For favorite Passover recipes from my kitchen, please see Essential Passover from Scratch: Recipes and Stories from My Mother’s Kitchen
With Passover beginning in three days, I continued with my preparations today by visiting several grocery stores, calling my sister every 20 minutes to ask was she bringing the horseradish? kosher wine? cucumbers? and cooking up some eingie. My grandmother, Mollye, made eingie for the entire family every year. She made it for us and also shipped it to California to her son’s family. Later my mother, Ruth, took over the eingie duty, making it ahead and shipping it to her kids. Now I make the eingie.
Eingie is short for eingemacht, which is Yiddish for preserve. In this case it is an apricot-pineapple jam, something like a marmalade in consistency. In our family we spoon it liberally on top of fried matzo and on matzo meal pancakes. Other families eat their Passover breakfast matzo plain, but to me these dishes just don’t taste right without a large spoonful of eingie.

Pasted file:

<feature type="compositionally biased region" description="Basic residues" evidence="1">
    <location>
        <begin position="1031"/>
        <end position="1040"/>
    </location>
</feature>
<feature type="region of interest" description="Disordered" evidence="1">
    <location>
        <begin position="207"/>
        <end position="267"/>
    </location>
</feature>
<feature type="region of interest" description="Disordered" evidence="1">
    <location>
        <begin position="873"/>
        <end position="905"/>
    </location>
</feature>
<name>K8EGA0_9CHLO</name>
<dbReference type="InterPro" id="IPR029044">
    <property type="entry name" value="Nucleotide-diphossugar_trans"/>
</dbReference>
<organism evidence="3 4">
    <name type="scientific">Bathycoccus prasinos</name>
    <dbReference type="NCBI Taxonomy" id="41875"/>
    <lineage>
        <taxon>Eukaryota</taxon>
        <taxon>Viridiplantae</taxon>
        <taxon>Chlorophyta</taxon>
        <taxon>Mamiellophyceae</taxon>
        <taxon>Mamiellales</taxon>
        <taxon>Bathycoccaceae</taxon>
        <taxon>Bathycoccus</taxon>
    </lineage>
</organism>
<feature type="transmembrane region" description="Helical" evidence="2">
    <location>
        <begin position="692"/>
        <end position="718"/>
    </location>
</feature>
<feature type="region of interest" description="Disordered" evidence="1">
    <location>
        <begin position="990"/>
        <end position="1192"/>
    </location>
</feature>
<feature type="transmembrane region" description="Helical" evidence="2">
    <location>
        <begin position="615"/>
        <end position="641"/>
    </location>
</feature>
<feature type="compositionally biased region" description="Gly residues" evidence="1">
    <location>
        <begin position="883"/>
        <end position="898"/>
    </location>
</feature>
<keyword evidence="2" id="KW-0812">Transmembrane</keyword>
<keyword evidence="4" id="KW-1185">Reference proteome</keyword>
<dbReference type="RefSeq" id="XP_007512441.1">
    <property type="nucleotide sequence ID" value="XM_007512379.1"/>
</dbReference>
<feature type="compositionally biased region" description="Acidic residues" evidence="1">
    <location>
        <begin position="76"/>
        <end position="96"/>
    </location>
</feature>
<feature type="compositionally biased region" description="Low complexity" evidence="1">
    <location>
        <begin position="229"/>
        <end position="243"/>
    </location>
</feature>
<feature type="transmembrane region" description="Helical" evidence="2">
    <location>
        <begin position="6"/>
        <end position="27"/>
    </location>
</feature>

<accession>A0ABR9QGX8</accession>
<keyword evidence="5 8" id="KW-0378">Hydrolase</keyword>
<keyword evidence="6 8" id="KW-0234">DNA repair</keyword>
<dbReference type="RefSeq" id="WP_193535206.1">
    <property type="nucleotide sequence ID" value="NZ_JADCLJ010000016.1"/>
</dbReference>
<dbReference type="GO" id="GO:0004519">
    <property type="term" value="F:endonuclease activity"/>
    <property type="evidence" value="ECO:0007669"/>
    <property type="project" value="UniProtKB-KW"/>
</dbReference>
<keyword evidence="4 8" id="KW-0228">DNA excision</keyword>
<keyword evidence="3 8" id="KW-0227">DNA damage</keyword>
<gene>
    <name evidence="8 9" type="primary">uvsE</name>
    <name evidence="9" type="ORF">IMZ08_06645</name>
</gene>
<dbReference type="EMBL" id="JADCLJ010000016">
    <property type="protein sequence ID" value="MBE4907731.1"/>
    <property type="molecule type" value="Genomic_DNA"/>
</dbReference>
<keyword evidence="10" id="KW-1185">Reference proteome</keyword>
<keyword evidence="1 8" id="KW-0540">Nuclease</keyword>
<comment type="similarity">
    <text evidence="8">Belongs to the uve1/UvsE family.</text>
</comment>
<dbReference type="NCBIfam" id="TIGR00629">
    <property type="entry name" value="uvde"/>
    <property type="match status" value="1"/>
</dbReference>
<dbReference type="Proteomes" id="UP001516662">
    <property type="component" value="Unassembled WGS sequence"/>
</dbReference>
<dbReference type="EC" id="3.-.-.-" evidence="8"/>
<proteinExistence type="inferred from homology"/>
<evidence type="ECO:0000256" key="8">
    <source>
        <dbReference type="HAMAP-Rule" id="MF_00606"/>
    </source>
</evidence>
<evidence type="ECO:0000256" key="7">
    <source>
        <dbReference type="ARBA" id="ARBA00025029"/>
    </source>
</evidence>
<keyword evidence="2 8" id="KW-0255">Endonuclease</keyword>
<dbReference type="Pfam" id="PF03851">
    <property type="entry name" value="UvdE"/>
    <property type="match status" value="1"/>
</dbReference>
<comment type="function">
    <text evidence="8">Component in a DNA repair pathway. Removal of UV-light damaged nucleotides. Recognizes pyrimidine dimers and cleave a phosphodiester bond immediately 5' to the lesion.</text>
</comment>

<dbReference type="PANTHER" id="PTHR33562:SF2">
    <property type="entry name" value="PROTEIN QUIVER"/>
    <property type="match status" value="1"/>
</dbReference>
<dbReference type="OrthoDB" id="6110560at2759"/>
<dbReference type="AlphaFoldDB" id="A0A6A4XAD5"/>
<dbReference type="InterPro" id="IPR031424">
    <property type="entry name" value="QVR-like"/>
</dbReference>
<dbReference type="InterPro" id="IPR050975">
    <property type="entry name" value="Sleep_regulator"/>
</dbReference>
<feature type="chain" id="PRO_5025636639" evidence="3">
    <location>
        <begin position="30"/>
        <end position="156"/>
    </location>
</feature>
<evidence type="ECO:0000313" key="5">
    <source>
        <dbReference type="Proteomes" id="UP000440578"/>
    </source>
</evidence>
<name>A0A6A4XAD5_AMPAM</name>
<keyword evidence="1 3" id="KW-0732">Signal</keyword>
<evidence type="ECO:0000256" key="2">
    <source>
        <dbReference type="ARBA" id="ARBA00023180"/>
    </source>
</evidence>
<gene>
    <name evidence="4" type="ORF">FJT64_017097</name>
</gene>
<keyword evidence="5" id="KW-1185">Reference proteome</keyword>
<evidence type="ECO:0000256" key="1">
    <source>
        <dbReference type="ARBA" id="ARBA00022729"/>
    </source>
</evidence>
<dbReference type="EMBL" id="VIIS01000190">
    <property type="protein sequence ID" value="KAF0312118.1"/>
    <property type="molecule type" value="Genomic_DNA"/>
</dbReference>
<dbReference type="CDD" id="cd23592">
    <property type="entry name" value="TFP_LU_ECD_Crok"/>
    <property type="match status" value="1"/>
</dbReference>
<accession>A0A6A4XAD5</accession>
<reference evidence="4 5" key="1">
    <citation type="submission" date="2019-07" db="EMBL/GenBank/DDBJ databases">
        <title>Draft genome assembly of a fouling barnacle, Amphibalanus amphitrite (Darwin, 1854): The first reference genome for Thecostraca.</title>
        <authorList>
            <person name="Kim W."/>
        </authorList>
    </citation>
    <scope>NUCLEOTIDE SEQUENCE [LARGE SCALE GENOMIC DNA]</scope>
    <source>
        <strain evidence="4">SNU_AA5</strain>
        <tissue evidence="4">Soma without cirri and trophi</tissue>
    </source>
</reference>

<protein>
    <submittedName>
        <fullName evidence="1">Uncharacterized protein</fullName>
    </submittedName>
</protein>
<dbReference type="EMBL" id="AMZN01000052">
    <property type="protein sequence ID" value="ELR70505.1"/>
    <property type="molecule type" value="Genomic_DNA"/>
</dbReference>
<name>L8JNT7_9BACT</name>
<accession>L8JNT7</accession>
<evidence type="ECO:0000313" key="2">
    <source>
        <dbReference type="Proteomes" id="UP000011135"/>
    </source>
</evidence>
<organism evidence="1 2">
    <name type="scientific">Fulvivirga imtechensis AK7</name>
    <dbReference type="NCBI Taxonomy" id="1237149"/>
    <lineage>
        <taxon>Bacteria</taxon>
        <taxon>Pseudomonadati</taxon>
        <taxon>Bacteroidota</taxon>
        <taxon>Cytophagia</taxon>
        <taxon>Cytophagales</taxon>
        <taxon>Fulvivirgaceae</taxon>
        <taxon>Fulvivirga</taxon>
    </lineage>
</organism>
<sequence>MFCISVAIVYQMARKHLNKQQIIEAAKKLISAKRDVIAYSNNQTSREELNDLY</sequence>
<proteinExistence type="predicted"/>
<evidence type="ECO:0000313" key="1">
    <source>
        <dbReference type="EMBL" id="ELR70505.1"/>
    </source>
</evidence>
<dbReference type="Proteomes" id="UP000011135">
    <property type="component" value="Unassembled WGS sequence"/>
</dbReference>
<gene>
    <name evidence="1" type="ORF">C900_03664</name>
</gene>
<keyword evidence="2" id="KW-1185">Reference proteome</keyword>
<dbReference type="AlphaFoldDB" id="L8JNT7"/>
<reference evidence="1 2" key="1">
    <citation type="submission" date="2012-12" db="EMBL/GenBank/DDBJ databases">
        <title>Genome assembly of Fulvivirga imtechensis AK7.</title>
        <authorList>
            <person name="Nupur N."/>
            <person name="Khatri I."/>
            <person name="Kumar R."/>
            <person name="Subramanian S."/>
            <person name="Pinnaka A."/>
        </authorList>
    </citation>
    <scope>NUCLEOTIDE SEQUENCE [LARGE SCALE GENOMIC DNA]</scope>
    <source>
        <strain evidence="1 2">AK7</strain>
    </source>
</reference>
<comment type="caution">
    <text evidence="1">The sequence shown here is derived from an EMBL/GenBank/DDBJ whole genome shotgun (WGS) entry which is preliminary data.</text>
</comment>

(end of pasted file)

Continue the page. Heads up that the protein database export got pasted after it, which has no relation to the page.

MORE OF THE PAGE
While I was running around town today I found myself close to my mother’s nursing home. She has dementia, and visiting her always makes me sad, so I don’t go to see her very often. Today I felt the need to see her, to make that connection to the women who came before me, to hold her hand and let her know that I am making the eingie this year.
- 1¾ lbs. dried apricots, soaked overnight
- 2 20-ounce cans
- 4 c. sugar
Drain and chop the apricots, then combine all ingredients in a large pot. Cook until very hot and bubbly, and slightly thick. Spoon into hot, sterilized jars and process, or store in covered jars in refrigerator.